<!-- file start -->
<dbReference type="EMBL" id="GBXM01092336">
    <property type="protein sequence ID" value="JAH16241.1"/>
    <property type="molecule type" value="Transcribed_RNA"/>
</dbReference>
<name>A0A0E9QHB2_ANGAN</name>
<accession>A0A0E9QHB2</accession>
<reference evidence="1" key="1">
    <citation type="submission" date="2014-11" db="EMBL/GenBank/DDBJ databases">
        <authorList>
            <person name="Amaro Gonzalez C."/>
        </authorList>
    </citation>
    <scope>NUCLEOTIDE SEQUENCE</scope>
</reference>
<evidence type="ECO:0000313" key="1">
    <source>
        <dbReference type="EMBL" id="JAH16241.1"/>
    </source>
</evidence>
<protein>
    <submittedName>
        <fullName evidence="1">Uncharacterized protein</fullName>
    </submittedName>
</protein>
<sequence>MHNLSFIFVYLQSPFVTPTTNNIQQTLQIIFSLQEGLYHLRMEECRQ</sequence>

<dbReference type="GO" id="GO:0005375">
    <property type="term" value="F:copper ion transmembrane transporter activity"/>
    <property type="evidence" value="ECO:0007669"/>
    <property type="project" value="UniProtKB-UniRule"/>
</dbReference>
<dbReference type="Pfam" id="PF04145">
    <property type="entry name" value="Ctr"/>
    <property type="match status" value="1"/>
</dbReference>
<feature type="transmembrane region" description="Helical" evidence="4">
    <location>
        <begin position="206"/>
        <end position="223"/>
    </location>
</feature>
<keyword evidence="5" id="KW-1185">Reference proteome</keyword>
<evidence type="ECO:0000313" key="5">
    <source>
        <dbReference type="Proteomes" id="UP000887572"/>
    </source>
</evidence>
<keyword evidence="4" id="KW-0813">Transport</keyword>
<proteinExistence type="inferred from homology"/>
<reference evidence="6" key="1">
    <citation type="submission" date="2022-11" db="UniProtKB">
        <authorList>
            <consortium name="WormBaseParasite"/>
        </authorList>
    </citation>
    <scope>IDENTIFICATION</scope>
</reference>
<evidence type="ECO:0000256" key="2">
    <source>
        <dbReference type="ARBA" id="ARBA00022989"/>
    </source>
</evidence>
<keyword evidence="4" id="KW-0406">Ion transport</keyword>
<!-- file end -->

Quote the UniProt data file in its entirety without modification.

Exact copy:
<dbReference type="EMBL" id="GBXM01092336">
    <property type="protein sequence ID" value="JAH16241.1"/>
    <property type="molecule type" value="Transcribed_RNA"/>
</dbReference>
<name>A0A0E9QHB2_ANGAN</name>
<accession>A0A0E9QHB2</accession>
<reference evidence="1" key="1">
    <citation type="submission" date="2014-11" db="EMBL/GenBank/DDBJ databases">
        <authorList>
            <person name="Amaro Gonzalez C."/>
        </authorList>
    </citation>
    <scope>NUCLEOTIDE SEQUENCE</scope>
</reference>
<evidence type="ECO:0000313" key="1">
    <source>
        <dbReference type="EMBL" id="JAH16241.1"/>
    </source>
</evidence>
<protein>
    <submittedName>
        <fullName evidence="1">Uncharacterized protein</fullName>
    </submittedName>
</protein>
<sequence>MHNLSFIFVYLQSPFVTPTTNNIQQTLQIIFSLQEGLYHLRMEECRQ</sequence>

<dbReference type="GO" id="GO:0005375">
    <property type="term" value="F:copper ion transmembrane transporter activity"/>
    <property type="evidence" value="ECO:0007669"/>
    <property type="project" value="UniProtKB-UniRule"/>
</dbReference>
<dbReference type="Pfam" id="PF04145">
    <property type="entry name" value="Ctr"/>
    <property type="match status" value="1"/>
</dbReference>
<feature type="transmembrane region" description="Helical" evidence="4">
    <location>
        <begin position="206"/>
        <end position="223"/>
    </location>
</feature>
<keyword evidence="5" id="KW-1185">Reference proteome</keyword>
<evidence type="ECO:0000313" key="5">
    <source>
        <dbReference type="Proteomes" id="UP000887572"/>
    </source>
</evidence>
<keyword evidence="4" id="KW-0813">Transport</keyword>
<proteinExistence type="inferred from homology"/>
<reference evidence="6" key="1">
    <citation type="submission" date="2022-11" db="UniProtKB">
        <authorList>
            <consortium name="WormBaseParasite"/>
        </authorList>
    </citation>
    <scope>IDENTIFICATION</scope>
</reference>
<evidence type="ECO:0000256" key="2">
    <source>
        <dbReference type="ARBA" id="ARBA00022989"/>
    </source>
</evidence>
<keyword evidence="4" id="KW-0406">Ion transport</keyword>